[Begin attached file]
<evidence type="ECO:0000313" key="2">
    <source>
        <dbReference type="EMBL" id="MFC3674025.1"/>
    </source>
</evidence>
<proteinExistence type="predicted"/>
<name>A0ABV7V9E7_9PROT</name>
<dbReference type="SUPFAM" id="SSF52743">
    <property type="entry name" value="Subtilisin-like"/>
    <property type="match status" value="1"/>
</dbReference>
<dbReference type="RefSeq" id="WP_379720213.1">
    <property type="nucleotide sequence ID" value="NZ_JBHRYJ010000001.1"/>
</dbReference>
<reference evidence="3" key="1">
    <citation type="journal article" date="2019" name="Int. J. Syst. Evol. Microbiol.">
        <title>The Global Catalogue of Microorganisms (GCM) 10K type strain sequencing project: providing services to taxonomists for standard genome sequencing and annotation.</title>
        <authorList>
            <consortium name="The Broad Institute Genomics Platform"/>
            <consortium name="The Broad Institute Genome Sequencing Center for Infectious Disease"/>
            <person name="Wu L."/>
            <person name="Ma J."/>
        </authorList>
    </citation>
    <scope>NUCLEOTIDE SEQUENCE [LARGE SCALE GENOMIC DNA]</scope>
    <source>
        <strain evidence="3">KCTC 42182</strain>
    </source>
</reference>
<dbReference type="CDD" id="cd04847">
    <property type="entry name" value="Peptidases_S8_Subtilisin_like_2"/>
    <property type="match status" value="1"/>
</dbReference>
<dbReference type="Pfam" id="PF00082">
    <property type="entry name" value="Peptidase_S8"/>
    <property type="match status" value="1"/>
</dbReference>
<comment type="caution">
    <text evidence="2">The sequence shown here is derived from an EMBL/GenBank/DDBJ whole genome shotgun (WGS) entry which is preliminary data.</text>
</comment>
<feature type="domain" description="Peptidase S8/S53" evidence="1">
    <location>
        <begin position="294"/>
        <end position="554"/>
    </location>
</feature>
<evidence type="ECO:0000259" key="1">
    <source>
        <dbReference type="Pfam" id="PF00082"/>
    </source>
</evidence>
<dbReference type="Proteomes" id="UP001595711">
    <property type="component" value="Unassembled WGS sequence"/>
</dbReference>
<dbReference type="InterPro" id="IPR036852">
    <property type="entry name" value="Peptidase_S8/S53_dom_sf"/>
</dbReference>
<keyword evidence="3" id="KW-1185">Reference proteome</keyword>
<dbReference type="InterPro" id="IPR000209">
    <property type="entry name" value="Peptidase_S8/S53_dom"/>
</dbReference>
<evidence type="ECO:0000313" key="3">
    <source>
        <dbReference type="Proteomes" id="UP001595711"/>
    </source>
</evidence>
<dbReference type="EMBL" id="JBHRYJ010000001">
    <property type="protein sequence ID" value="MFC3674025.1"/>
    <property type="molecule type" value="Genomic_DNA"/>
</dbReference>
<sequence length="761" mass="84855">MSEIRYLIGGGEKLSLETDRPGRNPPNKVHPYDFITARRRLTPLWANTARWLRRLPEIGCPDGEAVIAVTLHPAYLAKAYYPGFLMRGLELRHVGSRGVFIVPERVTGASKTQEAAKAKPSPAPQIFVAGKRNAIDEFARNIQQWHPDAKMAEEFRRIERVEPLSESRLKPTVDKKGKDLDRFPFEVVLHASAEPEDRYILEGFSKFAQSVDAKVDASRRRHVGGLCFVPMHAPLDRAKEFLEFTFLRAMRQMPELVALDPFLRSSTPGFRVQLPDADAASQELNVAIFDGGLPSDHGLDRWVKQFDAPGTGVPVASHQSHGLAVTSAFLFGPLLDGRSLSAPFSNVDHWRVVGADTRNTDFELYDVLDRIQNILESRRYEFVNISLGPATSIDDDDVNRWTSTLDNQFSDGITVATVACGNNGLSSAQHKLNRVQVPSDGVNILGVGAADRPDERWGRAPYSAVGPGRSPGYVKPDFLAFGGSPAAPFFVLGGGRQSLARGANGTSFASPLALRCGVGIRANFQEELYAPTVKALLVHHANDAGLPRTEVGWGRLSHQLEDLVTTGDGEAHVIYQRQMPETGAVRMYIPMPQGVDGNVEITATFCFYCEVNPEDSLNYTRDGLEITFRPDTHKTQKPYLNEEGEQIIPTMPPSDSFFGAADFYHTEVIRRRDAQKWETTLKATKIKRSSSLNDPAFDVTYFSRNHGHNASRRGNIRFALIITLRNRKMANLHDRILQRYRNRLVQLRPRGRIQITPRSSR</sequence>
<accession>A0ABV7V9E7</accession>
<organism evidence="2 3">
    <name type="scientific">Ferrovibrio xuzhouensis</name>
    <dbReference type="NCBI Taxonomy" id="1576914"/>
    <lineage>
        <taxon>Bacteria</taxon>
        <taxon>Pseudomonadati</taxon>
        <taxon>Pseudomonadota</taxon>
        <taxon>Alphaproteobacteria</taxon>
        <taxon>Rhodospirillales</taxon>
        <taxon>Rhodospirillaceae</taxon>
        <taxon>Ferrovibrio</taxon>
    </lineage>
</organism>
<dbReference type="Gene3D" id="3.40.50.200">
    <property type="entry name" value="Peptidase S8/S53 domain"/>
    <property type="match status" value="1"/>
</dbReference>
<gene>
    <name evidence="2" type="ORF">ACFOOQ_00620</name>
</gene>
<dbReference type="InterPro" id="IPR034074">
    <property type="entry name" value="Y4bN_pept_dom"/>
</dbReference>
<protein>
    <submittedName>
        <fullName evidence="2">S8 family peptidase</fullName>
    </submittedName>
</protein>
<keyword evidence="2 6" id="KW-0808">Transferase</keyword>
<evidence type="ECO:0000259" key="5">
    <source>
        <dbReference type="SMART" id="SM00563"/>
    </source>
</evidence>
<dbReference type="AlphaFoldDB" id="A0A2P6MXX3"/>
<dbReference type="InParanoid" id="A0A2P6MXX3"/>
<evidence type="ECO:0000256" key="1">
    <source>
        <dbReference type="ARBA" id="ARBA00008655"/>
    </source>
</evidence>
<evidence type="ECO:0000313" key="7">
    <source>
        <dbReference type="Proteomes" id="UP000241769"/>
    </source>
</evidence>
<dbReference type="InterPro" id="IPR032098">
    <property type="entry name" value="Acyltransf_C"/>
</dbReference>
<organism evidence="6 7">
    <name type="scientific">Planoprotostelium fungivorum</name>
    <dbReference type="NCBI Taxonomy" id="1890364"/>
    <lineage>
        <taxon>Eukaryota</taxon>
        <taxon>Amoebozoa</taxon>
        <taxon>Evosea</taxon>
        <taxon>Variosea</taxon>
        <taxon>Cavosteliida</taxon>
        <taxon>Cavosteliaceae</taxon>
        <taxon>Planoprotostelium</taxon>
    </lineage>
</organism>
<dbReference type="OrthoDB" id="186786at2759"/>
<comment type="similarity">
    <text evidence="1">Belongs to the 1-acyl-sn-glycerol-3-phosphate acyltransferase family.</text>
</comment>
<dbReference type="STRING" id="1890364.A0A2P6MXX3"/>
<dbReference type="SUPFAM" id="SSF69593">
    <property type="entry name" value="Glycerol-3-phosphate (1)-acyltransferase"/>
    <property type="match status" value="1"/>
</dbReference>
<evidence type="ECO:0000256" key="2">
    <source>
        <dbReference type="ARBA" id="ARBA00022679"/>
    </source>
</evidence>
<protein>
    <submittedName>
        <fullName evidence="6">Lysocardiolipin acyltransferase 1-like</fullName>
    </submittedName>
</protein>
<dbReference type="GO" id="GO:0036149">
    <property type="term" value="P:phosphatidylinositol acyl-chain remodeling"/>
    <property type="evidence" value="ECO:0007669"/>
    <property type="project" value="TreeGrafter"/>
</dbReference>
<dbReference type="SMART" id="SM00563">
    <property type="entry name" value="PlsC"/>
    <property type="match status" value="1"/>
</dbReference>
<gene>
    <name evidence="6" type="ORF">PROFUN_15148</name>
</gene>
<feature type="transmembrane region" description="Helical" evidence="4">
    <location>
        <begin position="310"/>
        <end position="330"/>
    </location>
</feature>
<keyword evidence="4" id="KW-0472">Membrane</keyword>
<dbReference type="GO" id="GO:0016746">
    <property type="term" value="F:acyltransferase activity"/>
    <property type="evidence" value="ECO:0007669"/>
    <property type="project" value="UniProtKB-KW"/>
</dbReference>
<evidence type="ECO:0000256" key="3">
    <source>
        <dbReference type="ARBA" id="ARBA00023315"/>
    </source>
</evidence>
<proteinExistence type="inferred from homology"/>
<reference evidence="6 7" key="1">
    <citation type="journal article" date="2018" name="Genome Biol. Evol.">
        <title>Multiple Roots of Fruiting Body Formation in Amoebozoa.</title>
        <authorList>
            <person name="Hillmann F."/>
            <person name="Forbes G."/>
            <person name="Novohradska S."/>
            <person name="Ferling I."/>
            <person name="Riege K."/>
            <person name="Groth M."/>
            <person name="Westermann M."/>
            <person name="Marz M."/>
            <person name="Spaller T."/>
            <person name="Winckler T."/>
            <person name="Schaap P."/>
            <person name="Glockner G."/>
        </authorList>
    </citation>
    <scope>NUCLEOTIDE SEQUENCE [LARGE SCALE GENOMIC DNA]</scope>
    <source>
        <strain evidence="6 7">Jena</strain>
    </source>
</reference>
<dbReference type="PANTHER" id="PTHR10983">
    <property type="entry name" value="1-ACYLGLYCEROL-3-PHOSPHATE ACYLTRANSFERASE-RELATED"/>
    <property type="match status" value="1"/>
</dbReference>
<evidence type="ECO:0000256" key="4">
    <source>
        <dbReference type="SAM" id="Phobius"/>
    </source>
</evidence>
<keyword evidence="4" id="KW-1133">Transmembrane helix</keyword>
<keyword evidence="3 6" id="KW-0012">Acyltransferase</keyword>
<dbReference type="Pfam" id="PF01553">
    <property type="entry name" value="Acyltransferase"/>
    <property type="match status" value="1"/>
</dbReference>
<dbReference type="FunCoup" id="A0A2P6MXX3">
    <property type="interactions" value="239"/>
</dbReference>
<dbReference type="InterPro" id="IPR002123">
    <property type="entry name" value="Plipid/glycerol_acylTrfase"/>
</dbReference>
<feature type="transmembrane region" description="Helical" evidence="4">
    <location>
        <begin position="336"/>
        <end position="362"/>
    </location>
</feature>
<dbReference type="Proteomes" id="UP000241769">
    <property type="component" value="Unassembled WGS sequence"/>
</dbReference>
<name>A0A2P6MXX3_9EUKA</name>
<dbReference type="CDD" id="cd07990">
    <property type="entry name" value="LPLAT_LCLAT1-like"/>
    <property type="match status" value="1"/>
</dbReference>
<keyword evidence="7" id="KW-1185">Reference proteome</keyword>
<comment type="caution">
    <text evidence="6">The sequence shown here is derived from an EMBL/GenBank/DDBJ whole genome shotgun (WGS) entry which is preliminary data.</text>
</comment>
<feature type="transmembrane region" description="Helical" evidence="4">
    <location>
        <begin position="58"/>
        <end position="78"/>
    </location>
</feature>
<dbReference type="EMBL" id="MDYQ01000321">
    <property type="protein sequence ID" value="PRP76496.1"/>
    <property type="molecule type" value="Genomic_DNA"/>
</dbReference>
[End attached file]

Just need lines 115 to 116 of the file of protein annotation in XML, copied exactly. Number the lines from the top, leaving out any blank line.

    <source>
        <dbReference type="Proteomes" id="UP000241769"/>